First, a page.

Best Non-Fiction Luminary Book Club Books

Written by the movers, for the shakers. 

Non-fiction books bring us, at times, uncomfortably close to the tales that await inside. 

But you, dear shaker, have come to value the conversations that arise from sitting in discomfort, and the tools you are now equipped with because of them. 

We’ve put together a list of Luminary picks for the best non-fiction books from the first six months of our Luminary Book Clubs. 

Read. Converse. Repeat. 

Troop 6000 by Nikita Stewart

Image Source: http://www.randomhousebooks.com/books/605830/

Take a walk down the streets of New York City, past the buzzing allure of Times Square, beyond the carefree brunch-goers in the West Village, and into the life of Giselle Burgess. 

In her debut book, Nikita Stewart takes us by the hand as we walk through the everyday reality of a single mother raising five children in the New York City shelter system. Troop 6000, started by Giselle Burgess, is the first Girl Scout troop comprised solely of young girls with a common struggle: homelessness. 

Stephen Curry’s Literati Book Club, Underrated, is a space where not-always-visible stories and inspiring initiatives intertwine. Troop 6000 challenges us to confront ongoing issues surrounding poverty, while also encouraging us to cultivate community in mold-breaking ways. 

As if we needed another reason to buy more Girl Scout cookies. 

Just Kids by Patti Smith

Image Source: https://www.amazon.com/Patti-Smith-Just-Kids/dp/B007I6G4W2

You’re sure to find Patti Smith’s Horses nestled amongst your dad’s any meticulously-alphabetized record collection of rock classics. On the cover, there’s Patti. Jagged black bangs scattered just above her eyes, and a charcoal blazer draped over her shoulder. 

Patti Smith reflects on that photo in her memoir Just Kids: “I never see me. I see us.” 

The “us” she’s referring to is the man behind the camera, Robert Mapplethorpe. 

Before they were icons, they were kids. And that universality of becoming is, perhaps, what we love most about this memoir, chosen by Luminary Richard Branson for his book club, Reading with Richard. We can all find a piece of ourselves reflected in the relationship between Smith and Mapplethorpe, and in the boisterous adventures of their youth. 

Bring a glass of whiskey, a remember-when story to share, and join Patti Smith on her living room sofa. Nostalgia awaits. 

Just Mercy by Bryan Stevenson 

Image Source: https://www.amazon.com/Just-Mercy-Story-Justice-Redemption

Walter McMillian, a Black man wrongfully convicted of killing a young store clerk in the 1980s, was sentenced to death by electrocution. Bryan Stevenson, the author of Just Mercy, is the defense lawyer who would later go on to represent McMillian in the appeal that would ultimately change his fate. 

It’s a narrative that is hauntingly familiar. 

Stories like Walter McMillian’s—many of them still untold—beg us to mend the cracks in a system that has come up short in reconciling with our tumultuous history. Stevenson invites us to listen, to participate in challenging conversations, and to demand change alongside him. The Equal Justice Initiative founder says, “There is something better waiting for us in America.”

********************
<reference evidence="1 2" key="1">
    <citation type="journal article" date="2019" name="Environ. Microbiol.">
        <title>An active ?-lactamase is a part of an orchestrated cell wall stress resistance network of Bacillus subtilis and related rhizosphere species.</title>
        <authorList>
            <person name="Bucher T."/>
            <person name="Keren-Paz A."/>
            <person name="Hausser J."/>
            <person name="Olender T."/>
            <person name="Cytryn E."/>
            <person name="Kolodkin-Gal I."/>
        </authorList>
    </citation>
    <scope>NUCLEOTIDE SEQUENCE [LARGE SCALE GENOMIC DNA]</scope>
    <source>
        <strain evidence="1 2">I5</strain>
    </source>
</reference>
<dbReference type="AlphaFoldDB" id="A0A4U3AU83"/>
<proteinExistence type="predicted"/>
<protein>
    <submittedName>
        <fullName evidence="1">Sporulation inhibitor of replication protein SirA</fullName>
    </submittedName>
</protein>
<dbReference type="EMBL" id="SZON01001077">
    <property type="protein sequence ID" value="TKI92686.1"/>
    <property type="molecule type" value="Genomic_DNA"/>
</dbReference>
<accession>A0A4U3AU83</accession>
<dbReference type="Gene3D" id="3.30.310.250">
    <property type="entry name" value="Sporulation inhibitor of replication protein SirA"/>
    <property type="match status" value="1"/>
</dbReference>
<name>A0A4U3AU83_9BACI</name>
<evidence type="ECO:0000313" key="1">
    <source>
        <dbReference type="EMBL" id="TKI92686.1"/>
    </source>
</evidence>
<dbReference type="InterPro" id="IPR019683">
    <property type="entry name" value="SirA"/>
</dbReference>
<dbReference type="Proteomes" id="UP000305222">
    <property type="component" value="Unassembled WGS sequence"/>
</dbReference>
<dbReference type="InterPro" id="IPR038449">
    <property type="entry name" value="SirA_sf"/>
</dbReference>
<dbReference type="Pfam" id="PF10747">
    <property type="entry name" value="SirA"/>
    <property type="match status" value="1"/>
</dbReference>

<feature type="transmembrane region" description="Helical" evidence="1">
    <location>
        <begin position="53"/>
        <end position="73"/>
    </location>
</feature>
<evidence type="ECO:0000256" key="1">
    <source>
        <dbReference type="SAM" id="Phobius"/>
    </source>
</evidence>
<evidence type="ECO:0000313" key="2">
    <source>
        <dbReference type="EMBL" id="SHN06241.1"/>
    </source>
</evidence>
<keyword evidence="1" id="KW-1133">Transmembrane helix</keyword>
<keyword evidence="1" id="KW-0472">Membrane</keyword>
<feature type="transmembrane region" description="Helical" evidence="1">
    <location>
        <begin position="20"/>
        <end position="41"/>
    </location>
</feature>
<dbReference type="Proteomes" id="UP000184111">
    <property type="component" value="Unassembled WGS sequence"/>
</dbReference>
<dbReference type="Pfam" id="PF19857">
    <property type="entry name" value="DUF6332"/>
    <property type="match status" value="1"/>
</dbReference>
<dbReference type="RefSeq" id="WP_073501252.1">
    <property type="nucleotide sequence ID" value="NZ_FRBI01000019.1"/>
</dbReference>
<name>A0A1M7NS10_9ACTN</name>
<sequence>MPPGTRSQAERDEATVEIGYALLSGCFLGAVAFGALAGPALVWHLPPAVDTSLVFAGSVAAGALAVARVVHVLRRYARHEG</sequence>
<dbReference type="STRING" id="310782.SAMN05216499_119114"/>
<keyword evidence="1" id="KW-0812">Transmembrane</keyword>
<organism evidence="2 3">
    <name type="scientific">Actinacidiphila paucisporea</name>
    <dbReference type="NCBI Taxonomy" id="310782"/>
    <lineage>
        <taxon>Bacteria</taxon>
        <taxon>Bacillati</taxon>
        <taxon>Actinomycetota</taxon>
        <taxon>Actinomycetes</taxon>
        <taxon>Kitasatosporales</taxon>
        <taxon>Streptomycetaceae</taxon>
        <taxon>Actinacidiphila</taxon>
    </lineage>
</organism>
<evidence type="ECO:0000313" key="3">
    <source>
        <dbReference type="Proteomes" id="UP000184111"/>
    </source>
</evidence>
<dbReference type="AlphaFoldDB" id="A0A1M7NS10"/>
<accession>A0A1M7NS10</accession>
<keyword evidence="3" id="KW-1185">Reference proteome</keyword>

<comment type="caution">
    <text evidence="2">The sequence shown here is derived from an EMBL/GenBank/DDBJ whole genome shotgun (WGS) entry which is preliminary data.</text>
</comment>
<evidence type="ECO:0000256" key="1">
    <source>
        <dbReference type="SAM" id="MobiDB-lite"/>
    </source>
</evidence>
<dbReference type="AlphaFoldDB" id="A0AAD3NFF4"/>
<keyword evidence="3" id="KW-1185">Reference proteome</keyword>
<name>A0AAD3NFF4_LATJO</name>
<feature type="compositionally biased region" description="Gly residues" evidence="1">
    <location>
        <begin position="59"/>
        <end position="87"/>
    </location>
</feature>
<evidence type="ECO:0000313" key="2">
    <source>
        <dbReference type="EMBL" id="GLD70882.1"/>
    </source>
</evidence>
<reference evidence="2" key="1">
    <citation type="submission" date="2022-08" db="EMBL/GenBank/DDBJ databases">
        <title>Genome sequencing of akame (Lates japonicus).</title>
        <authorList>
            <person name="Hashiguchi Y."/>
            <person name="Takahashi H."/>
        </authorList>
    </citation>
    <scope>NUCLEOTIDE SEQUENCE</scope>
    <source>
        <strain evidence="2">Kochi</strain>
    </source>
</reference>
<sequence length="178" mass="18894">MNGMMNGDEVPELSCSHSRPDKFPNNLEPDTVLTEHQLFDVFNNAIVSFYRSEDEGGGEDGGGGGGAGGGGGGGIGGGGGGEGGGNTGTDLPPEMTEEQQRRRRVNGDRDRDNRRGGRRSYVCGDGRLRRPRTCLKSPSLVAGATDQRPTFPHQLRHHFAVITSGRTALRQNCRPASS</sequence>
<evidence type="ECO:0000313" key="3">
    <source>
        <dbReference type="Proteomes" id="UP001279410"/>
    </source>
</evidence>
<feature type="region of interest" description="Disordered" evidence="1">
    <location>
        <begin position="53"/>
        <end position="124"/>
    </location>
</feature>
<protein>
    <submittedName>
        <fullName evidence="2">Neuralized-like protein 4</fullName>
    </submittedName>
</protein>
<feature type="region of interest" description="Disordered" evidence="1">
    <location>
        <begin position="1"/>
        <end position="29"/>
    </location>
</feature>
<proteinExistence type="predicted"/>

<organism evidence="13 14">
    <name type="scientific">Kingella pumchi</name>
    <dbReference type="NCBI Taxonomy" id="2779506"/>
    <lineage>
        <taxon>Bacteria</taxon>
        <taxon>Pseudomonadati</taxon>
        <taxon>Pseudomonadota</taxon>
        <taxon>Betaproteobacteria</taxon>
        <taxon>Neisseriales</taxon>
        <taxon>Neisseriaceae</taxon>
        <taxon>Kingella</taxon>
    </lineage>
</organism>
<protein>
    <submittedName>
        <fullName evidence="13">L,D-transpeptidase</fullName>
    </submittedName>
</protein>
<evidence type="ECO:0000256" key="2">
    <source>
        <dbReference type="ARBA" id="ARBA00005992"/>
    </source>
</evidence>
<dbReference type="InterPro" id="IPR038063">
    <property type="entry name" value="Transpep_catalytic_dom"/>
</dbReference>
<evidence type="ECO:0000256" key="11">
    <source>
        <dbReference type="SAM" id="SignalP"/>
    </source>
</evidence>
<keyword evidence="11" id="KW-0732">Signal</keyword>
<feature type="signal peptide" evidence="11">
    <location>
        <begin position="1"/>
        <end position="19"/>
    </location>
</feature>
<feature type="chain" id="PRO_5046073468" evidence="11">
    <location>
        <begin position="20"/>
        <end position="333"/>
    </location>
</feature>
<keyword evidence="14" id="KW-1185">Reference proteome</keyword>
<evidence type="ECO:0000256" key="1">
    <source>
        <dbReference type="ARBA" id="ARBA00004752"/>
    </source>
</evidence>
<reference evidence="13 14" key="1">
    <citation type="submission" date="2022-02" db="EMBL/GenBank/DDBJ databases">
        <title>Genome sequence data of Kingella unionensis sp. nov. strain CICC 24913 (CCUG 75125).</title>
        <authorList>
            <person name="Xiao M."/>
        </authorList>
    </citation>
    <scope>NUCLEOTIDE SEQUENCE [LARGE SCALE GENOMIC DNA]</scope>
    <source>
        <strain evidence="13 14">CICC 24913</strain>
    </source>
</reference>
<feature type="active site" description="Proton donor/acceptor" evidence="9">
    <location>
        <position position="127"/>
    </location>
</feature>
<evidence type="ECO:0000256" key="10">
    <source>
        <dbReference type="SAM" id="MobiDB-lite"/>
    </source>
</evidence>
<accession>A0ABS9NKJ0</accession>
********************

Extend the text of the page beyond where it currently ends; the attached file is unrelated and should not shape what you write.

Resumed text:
Haben by Haben Girma 

Image Source: https://habengirma.com/book/

Another standout from the Luminary picks is Stephen Curry’s selection, Haben. This is the one you’ll want to share with your friends immediately, and the one you’ll keep close at hand to be re-read whenever you need to send self-doubt packing. 

From inclusion to innovation, Haben Girma chooses to combat the challenges of disability with opportunity. As the first Deafblind graduate of Harvard Law, Girma reminds us to root for ourselves when the illusion of impossibility starts to take over.  

For the impactful travel enthusiasts, this story will take you through Alaska’s icebergs, the desert of Mali, and even an office visit with Obama. Pack your passports and hop aboard! 

Aftershocks by Nadia Owusu 

Image Source: https://www.amazon.com/Aftershocks-Memoir-Nadia-Owusu/dp/1982111224

Malala, the inspiring activist and curator of Literati’s Fearless Book Club, is a woman who refused to be silenced. After telling her own story, she now holds the megaphone for other women to do the same. Aftershocks, a memoir by Nadia Owusu, is a top choice for Malala and the Best Non-Fiction Luminary Book Club Books list. 

With roots extending across Armenia, Ghana, Italy, England, Ethiopia, and Uganda, home for Nadia is everywhere and nowhere at once. Like a dear friend, Owusu confides in us about her search for identity as a biracial woman, her estranged relationship with her mother, and her years-long journey with grief after the loss of her father. 

Conversation Starts Here, with Literati Book Clubs 

We sometimes think of our Luminary curators as (truly sophisticated) friends. You know, the ones who ask really good questions, send you home with a tote filled with their latest favorite books, and generally give you a newfound appetite for life. Start perusing their bookshelves now with Literati Book Clubs.

Sources: 

Random House Books. The Girl Scout Troop That Began in a Shelter and Inspired the World. www.randomhousebooks.com/books/605830/

NPR. Patti Smith Remembers Life With Mapplethorpe. www.npr.org/templates/story/story.php?storyId=122582840

The Washington Post. Just Mercy: A Story of Justice and Redemption. www.washingtonpost.com/opinions/book-review-just-mercy-a-story-of-justice-and-redemption-by-bryan-stevenson/2014/10/23/5d590580-3f67-11e4-9587-5dafd96295f0_story.html

Haben Girma. Haben: The Deafblind Woman Who Conquered Harvard Law. https://habengirma.com/book/

NPR. ‘Aftershocks’ Is A Powerful Memoir Of A Life Upended — Then Pieced Back Together.

https://www.npr.org/2021/01/18/955991719/aftershocks-is-a-powerful-memoir-of-a-life-upended-then-pieced-back-together
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